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Vitsyebsk
Vitebsk, or Vitsebsk (Belarusian: Ві́цебск, Łacinka: Viciebsk, pronounced [ˈvʲitsʲepsk]; Russian: Витебск, pronounced [ˈvʲitʲɪpsk], Lithuanian: Vitebskas), is a city in Belarus. The capital of the Vitebsk
Vitebsk
Region, it had 342,381 inhabitants in 2004, making it the country's fourth-largest city
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Russian Language
Russian (Russian: ру́сский язы́к, tr. rússkiy yazýk) is an East Slavic language
East Slavic language
and an official language in Russia, Belarus, Kazakhstan, Kyrgyzstan
Kyrgyzstan
and many minor or unrecognised territories throughout Eurasia
Eurasia
(particularly in Eastern Europe, the Baltics, the Caucasus, and Central Asia). It is an unofficial but widely spoken language in Latvia, Moldova, Ukraine
Ukraine
and to a lesser extent, the other post-Soviet states.[31][32] Russian belongs to the family of Indo-European languages
Indo-European languages
and is one of the four living members of the East Slavic languages
Slavic languages
(which in turn is part of the larger Balto-Slavic branch)
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Josaphat Kuntsevych
November 12 (Latin Church, Romanian Greek Catholic Church, Ruthenian Catholic Church[2]) November 14 (Latin Church, extraordinary rite)November 25 (Ukrainian Greek Catholic Church)Title as Saint Bishop and martyrBeatified May 16, 1643 Rome by Pope Urban VIIICanonized June 29, 1867 Rome by Pope Pius IXPatronage UkraineOrdination history of Josaphat KuntsevychHistoryPriestly ordinationDate of ordination 1609Episcopal consecrationDate of consecration November 12, 1617Family shieldJosaphat Kuntsevych, O.S.B.M., (c. 1580 – 12 November 1623) (Polish: Jozafat Kuncewicz, Lithuanian: Juozapatas Kuncevičius, Ukrainian: Йосафат Кунцевич, Josafat Kuntsevych) was a Polish-Lithuanian monk and archeparch (archbishop) of the Ruthenian Catholic Church, who on 12 November 1623 was killed by angry mob in Vitebsk,[a] Vitebsk
Vitebsk
Voivodeship, in the Polish-Lithuanian Commonwealth (now in Belarus)
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Bryachislav Of Polotsk
Bryachislav Izyaslavich (Belarusian: Брачыслаў Ізяславіч, Russian: Брячислав Изяславич) (c. 997 – 1044) was the prince of Polotsk between 1001 and 1044. His name, possibly, may have been of something in approximation to Vratislav or Wroclaw. He was son of Izyaslav Vladimirovich. During his reign Polotsk was at war with Kiev and Novgorod. In 1015 he has inherited the city of Lutsk after the death of his grandfather Vladimir I of Kiev. Bryachislav Izyaslavich was born in Polotsk. Either upon his father's death in 1001 or his minor brother Vseslav's in 1003, he inherited the Principality of Polotsk, himself being a child at this time (his grandparents married about 978). Under his rule, Polotsk attempted to distance itself from Kiev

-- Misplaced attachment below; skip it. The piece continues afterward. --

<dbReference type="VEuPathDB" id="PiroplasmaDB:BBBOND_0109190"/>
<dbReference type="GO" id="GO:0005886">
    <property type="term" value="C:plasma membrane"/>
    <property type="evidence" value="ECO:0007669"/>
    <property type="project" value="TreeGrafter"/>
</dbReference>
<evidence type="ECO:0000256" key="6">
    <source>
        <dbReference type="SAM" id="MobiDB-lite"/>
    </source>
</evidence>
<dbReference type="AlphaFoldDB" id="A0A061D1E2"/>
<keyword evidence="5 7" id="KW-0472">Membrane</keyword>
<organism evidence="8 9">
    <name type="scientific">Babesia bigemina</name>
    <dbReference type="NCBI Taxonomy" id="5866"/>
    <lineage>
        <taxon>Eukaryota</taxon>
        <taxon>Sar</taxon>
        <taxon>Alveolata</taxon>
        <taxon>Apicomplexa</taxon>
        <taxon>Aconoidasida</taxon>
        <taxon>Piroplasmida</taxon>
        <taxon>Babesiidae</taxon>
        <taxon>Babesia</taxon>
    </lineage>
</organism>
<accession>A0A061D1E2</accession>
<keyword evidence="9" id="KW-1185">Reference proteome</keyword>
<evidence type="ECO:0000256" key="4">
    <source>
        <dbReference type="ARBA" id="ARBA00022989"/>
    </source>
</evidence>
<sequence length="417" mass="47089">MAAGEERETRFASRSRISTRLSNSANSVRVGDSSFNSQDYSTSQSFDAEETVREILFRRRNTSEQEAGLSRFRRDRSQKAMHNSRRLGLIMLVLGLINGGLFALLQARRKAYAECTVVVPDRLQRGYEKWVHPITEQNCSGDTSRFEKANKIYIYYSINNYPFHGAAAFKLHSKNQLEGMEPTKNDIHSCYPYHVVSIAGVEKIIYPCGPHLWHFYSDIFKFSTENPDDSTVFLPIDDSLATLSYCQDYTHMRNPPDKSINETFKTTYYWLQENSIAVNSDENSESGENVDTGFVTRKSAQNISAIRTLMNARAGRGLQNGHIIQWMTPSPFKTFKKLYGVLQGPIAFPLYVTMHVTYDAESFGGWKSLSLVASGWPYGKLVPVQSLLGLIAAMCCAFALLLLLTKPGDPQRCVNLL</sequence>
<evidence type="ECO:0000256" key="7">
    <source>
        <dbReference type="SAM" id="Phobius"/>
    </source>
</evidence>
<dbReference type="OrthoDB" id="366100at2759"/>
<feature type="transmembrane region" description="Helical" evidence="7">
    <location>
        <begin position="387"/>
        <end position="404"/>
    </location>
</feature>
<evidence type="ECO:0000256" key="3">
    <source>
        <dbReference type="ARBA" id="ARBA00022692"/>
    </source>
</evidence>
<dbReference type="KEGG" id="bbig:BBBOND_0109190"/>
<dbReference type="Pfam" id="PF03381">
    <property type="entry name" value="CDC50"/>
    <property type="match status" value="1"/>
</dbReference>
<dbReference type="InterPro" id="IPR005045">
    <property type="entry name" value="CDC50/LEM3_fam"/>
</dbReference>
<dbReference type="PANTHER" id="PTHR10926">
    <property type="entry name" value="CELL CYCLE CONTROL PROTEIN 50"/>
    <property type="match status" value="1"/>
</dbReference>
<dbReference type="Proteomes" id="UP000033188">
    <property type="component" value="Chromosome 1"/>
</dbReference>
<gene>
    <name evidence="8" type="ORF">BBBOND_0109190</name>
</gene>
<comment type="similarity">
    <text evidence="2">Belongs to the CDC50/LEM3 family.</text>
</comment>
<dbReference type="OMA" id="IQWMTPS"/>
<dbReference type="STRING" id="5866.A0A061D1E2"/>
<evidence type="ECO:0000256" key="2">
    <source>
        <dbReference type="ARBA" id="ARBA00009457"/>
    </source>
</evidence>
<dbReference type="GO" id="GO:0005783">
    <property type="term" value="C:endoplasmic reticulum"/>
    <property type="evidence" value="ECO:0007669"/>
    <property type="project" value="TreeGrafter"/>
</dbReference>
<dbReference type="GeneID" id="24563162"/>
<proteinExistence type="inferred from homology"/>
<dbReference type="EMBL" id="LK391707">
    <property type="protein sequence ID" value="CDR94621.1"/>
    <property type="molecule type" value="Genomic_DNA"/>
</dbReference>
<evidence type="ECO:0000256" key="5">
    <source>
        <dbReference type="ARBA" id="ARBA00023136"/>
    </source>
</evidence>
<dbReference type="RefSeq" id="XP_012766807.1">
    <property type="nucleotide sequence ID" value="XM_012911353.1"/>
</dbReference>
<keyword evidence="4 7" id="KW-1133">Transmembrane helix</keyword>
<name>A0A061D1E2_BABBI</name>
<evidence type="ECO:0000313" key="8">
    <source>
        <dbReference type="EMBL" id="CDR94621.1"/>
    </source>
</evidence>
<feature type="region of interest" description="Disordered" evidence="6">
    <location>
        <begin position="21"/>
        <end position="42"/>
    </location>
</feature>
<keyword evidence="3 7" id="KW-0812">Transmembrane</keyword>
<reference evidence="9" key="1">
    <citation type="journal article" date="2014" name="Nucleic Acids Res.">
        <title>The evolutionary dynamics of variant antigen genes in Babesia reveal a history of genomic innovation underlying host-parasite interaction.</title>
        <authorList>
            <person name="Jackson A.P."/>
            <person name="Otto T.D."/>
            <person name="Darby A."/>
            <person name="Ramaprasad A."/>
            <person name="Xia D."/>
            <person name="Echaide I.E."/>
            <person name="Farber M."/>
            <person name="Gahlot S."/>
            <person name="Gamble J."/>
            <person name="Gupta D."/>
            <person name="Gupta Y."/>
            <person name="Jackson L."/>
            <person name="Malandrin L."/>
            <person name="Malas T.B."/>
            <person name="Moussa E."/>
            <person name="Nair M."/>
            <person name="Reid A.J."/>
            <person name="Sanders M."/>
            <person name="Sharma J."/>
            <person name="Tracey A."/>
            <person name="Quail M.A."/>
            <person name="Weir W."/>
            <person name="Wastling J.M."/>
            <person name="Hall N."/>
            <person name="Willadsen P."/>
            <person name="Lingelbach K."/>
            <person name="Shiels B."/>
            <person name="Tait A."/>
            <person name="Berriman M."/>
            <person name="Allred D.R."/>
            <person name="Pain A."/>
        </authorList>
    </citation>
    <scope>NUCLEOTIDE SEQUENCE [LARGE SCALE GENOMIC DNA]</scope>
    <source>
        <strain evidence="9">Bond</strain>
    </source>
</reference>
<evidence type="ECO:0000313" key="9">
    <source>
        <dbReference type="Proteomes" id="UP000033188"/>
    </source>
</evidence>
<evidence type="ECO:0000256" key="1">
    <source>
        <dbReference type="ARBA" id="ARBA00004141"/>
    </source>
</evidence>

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Polotsk
Polotsk
Polotsk
or Polatsk (Belarusian: По́лацк, translit. Połack, Russian: По́лоцк, translit. Polotsk, Polish: Połock, Lithuanian: Polockas, Yiddish: פּאָלאָצק‎, translit. Polotsk)[2][3][4][5] is a historical city in Belarus, situated on the Dvina River. It is the center of the Polotsk District
Polotsk District
in Vitebsk
Vitebsk
Voblast. Its population is more than 80,000 people.[6] It is served by Polotsk Airport and during the Cold War
Cold War
was home to Borovitsy air base.Contents1 Nomenclature 2 History 3 Cultural heritage 4 Sports 5 Notable people 6 Gallery 7 References 8 External linksNomenclature[edit] The Old East Slavic name, Polotesk, derives from the Polota
Polota
River, which flows into the Western Dvina
Western Dvina
nearby
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Appanage
An appanage or apanage (pronounced /ˈæpənɪdʒ/) or French: apanage (French pronunciation: ​[a.pa.naʒ]) is the grant of an estate, title, office, or other thing of value to a younger male child of a sovereign, who would otherwise have no inheritance under the system of primogeniture
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Baltic Sea
The Baltic Sea
Sea
is a sea of the Atlantic Ocean, enclosed by Scandinavia, Finland, Estonia, Latvia, Lithuania, Russia, Poland, Germany
Germany
and the North and Central European Plain. The sea stretches from 53°N to 66°N latitude and from 10°E to 30°E longitude. A mediterranean sea of the Atlantic, with limited water exchange between the two bodies, the Baltic Sea
Sea
drains through the Danish islands into the Kattegat
Kattegat
by way of the straits of Øresund, the Great Belt, and the Little Belt
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Black Sea
The Black Sea
Black Sea
is a body of water and marginal sea of the Atlantic Ocean
Ocean
between Eastern Europe, the Caucasus, and Western Asia.[1] It is supplied by a number of major rivers, such as the Danube, Dnieper, Southern Bug, Dniester, Don, and the Rioni
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Grand Duchy Of Lithuania
The Grand Duchy of Lithuania
Lithuania
was a European state from the 13th century[1] until 1795,[2] when the territory was partitioned among the Russian Empire, the Kingdom of Prussia, and Austria. The state was founded by the Lithuanians, one of the polytheistic Baltic tribes
Baltic tribes
from Aukštaitija.[3][4][5] The Grand Duchy later expanded to include large portions of the former Kievan Rus'